Just as there is no ‘correct’ way to direct drama, so there is no one ‘right’ way of approaching music. I have worked with musicians on my own productions, often on incidental music, but also on as-live music items. I have, in my time, also worked on UK music shows for the BBC including The Old Grey Whistle Test , Top of the Pops and Gala Performance (which centred on broadly classical music including ballet and opera).
Music used in any kind of public performance, from computer games to telephones, to a performance in the village hall, will cost money
distant); an influx of professionals; territorial behaviour to reinforce
social status; and collective interests dependent on forums, networks
and allegiances. If we are to view the gentry not just as a construct of
the historian but as an active social impulse, then music, as a cultural
practice or even a commodity in fifteenth-century England, is an
undeniably attractive area for study.
As an index of
P ROVISION FOR
MUSIC was made from the foundations of the Collegiate
Church, and early documents list four clerks and six choristers among
the College officers. This is a small number of singers, smaller than
might have been expected for such an establishment, and it was to have
far-reaching consequences, both musically and legally. Numbers shrank
further when the Elizabethan charter of 1578 confirmed the singers as
four men and four boys. By then the choir 1 was well established, judging from
Rock Against Racism (RAR) operated between 1976 and 1981, and was a mass campaign that combined anti-racist politics with popular culture. Throughout this period RAR used the medium of concerts featuring black and white musicians as a focus for, and practical demonstration of, its politics of 'inter-racial' unity. This book deals with important theoretical issues that are particularly pertinent to the party's relationship with RAR. It covers three areas: the theory of state capitalism, the relationship between the party and the working class, and the united front. The book then examines the state of the Socialist Workers Party - formerly the International Socialists (IS) - during the mid- to late 1970s. The youth cultures with which RAR most closely identified were contested between political tendencies and music industry interests before RAR appeared on the scene. Punk had emerged as a significant, if somewhat ambivalent, radical phenomenon in its own right and reggae was implicated in the politico-cultural struggles between black people and the British state. Furthermore, it is clear from the testimony from the far-right that black culture was not immune to co-option by forces opposed to the kind of multiculturalism that RAR espoused. The book also looks at some of the political and social influences on the organisation's politics. It argues that RAR's approach entailed a rejection both of the Communist Party's Cold War-inflected point of view and of those theorists who despaired of any attempt to break the grip of bourgeois ideology on the working class.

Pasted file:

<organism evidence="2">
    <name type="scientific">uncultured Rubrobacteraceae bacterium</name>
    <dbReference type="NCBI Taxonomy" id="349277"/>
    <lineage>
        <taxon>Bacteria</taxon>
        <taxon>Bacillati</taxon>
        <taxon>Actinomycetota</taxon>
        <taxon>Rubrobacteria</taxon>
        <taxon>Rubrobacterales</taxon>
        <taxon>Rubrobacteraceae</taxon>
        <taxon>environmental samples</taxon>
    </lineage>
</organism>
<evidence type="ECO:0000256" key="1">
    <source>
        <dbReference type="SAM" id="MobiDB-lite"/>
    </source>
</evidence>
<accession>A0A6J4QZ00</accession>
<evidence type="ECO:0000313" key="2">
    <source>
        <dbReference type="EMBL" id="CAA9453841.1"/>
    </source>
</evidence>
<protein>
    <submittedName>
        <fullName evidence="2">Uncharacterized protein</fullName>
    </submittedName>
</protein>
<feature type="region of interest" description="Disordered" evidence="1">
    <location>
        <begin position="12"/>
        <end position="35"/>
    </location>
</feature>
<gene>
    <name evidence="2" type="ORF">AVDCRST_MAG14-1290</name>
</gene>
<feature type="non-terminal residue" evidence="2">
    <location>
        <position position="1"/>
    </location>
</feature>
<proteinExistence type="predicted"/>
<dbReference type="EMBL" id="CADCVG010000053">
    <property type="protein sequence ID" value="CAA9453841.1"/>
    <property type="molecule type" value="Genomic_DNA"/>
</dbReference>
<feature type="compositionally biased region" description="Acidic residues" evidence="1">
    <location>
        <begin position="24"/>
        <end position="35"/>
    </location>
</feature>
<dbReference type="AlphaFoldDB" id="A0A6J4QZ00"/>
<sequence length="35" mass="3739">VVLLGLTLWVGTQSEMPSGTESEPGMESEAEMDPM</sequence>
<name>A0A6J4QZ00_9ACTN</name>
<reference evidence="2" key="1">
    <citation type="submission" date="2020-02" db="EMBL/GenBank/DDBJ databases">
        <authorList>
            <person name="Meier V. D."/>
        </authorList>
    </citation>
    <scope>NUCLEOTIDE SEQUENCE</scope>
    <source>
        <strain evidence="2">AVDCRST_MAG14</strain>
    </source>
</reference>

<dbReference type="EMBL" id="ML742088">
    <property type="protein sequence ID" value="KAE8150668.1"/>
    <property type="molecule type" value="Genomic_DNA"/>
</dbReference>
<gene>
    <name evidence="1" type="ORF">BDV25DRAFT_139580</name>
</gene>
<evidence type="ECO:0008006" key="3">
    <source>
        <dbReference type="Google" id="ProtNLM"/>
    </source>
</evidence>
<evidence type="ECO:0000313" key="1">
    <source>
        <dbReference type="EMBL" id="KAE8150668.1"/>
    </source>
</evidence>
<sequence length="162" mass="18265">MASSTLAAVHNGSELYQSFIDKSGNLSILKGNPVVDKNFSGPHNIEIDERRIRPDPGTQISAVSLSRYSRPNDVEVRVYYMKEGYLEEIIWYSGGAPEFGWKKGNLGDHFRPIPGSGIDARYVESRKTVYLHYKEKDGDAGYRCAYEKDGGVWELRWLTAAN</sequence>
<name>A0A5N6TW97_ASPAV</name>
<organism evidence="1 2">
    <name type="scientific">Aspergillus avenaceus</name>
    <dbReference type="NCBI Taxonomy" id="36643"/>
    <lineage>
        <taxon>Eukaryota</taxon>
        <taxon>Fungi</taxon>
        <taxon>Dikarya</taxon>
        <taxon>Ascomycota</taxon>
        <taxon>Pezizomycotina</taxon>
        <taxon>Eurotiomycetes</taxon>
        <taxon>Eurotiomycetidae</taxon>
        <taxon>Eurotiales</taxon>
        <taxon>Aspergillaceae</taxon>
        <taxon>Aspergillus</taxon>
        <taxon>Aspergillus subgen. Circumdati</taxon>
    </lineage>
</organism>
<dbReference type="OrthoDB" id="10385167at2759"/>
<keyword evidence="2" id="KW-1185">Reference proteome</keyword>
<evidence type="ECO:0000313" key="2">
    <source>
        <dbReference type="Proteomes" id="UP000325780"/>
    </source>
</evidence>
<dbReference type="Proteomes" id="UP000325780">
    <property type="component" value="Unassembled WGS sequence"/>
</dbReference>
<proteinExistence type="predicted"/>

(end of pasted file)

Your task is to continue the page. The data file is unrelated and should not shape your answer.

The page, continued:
In the previous chapter I suggested that punk and post-punk are best
conceived, for sociological purposes, as ‘music worlds’, a concept
I adapt from Howard Becker’s notion of ‘art worlds’ (1951, 1963,
1974, 1976, 1982, 1995, 2004, 2006a, 2006b; Faulkner and Becker
2009; see also Bottero and Crossley 2011; Finnegan 1989; Lopes 2002;
Martin 1995, 2005, 2006a, 2006b). In this chapter I elaborate upon this
concept. Before I do, however, I briefly review three alternative conceptions, explaining why I have chosen ‘music worlds’ over them. As much
Learning in the Twenty-First Century from James Baldwin on
One theme in James Baldwin’s work that has gained increasing attention in